Rheumatologic Imaging

Responsive image
Steven Needell, M.D. presents "eMRI in Clinical Practice: A Radiologist's Perspective "

from the International Society of Extremity MRI in Rheumatology (ISEMIR) Inaugural
Conference (Chicago, IL. April 10, 2008)

Boca Radiology Group (BRG) is proud to be the nation's leader in providing interpretive telemedicine services to rheumatology practices throughout the United States. BRG offers high quality subspecialty interpretations over the internet utilizing high-speed, HIPAA- compliant teleradiology. Our professional services include supervision of MRI protocols, technologists and maintaining quality assurance. We provide prompt turnaround time of transcribed reports and immediate notification of significant findings.

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MRI in Arthritis & Rheumatology

Rheumatoid arthritis (RA) affects 2.1 million people in the United States, peaking between 30-50 years of age. Early detection and treatment of rheumatoid arthritis has been shown to decrease morbidity and preserve patients' quality of life. Therapeutic medications (anti-THF therapy and conventional DMARDs) used to treat RA are quite expensive. Early identification of patients who will develop more severe, disabling disease assists our health care system in targeting which patients will benefit most from these therapies. Historically, x-ray has been considered the gold standard imaging test because of its ability to identify erosions although detection of erosions with radiographs may be delayed for up to 2 years and x-rays are unable to evaluate synovitis and osteitis in patients with aggressive disease. MRI is a sensitive modality for detection of bone marrow edema/osteitis, synovitis and erosions in RA, and has now developed an important role in therapeutic planning and assessment of treatment response. Extremity MR units using high resolution, submillimeter 3D MR imaging provide high sensitivity for early detection of disease and improved access to physicians and patients for evaluating longitudinal assessment of disease response to therapy.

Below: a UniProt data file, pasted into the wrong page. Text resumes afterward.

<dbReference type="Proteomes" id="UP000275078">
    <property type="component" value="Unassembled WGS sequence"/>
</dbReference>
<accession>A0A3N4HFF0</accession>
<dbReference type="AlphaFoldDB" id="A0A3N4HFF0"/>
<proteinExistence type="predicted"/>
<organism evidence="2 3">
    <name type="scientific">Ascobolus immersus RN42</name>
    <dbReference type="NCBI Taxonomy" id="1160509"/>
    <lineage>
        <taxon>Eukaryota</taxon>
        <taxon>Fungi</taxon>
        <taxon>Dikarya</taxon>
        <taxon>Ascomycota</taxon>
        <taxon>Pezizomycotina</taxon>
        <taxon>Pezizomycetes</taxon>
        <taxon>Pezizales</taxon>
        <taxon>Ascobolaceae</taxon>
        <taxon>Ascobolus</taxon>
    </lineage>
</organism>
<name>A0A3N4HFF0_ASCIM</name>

• Coronal 1mm 3D T1W (left) and STIR (right) coronal images at baseline (top row) show a large erosion of the 3rd metacarpal head with bone marrow edema/osteitis (arrows). 12 months later, the erosion has regressed (bottom row) following DMARD therapy. The patient's symptoms had improved as well.
  • Coronal 1mm 3D T1 (left) and STIR (right) images of the wrist reveal diffuse synovitis, osteitis and poorly defined erosions throughout the carpus, consistent with active rheumatoid arthritis.